Originally published August 16 2013
Tyson Foods announces it will stop buying meat cattle raised on cruel Zilmax drug
by Ethan A. Huff, staff writer
(NaturalNews) Though clearly a move to protect its own profits rather than safeguard public health, industrial meat processor Tyson Foods Inc. nonetheless announced recently that it will no longer accept for processing cattle that have been treated with the growth-accelerating drug, Zilmax. According to reports, the company has recognized not only that cattle fed the Merck & Co. drug often suffer immense pain due to excessive weight gain, but also that many export countries like Russia and China do not want meat that contains any trace of the controversial substance.
The decision comes just months after rival Smithfield Foods, which is currently in the process of being acquired by a Chinese holding firm, decided to phase out the use of ractopamine, a similar growth-accelerating drug, in pigs following bans on the drug in both China and Russia. According to Reuters, Tyson's announcement follows a similar lead, as Zilmax-treated cattle are increasingly being rejected both domestically and internationally due to their questionable safety record for human consumption.
Tyson officials claim the ban is being implemented to promote animal welfare, as many Zilmax-treated cattle are too overweight and deformed to even walk down the slaughter chute. But many media sources now believe Tyson's true motive is to protect its export market by voluntarily withdrawing animals treated with the drug. In order to avoid losing considerable foreign market share in the coming months and years, in other words, Tyson has chosen to act first by rejecting a product that will cut into its export sales.
"There have been recent instances of cattle delivered for processing that have difficulty walking or are unable to move," states a letter recently sent by Tyson to cattle farmers. "We do not know the specific cause of these problems, but some animal health experts have suggested that the use of the feed supplement Zilmax, also known as zilpaterol, is one possible cause. Our evaluation of these problems is ongoing but as an interim measure we plan to suspend our purchases of cattle that have been fed Zilmax."
Synthetic growth drugs: One more reason to purchase only humanely-raised, grass-fed meats Like many other growth-accelerating drugs currently given to factory farm animals, Zilmax is a beta agonist, which means it mimics the action of naturally occurring hormones when ingested. Originally designed to treat respiratory ailments in humans, beta agonists work in cattle by altering their metabolisms and accelerating the rate at which they convert feed to usable muscle tissue. They also promote a higher conversion of feed into protein rather than fat, which leads to higher lean meat production.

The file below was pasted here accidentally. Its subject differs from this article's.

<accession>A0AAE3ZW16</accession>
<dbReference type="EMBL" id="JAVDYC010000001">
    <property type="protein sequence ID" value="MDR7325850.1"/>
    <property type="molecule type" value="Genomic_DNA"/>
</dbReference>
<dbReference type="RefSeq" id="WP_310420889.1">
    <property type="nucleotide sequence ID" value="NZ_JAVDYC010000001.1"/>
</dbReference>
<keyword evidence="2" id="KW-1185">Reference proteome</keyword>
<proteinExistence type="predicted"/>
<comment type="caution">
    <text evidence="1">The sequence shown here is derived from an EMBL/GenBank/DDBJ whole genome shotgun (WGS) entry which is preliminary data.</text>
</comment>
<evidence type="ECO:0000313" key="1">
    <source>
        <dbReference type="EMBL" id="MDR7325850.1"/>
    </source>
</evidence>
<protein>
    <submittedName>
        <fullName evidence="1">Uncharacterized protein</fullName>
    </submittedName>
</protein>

Zilmax is just one of many beta agonists currently approved by the U.S. Food and Drug Administration (FDA) for administration in factory cattle. So even with Tyson's new moratorium on this controversial additive, the company will continue to process cattle that contains other beta agonists, such as Optaflexx, which also unnaturally bulks up animals by speeding up the breakdown and synthesis of feed.
"Truck drivers have indicated that there is a difference between loading cattle depending on the beta agonist status of the diet," says Lilly Callaway, an animal scientist who works for JBS, the world's largest meat packer, as quoted by the weekly agribusiness newspaper, Feedstuffs. "Our plants have indicated that particular lots of cattle are showing up as 'tender-footed' -- they do not want to move, seem lethargic and stiff, and have no energy."
According to the Tyson letter, cattle feeders have until September 6 to either stop using Zilmax and maintain business with the company, or be cut off from being a supplier.
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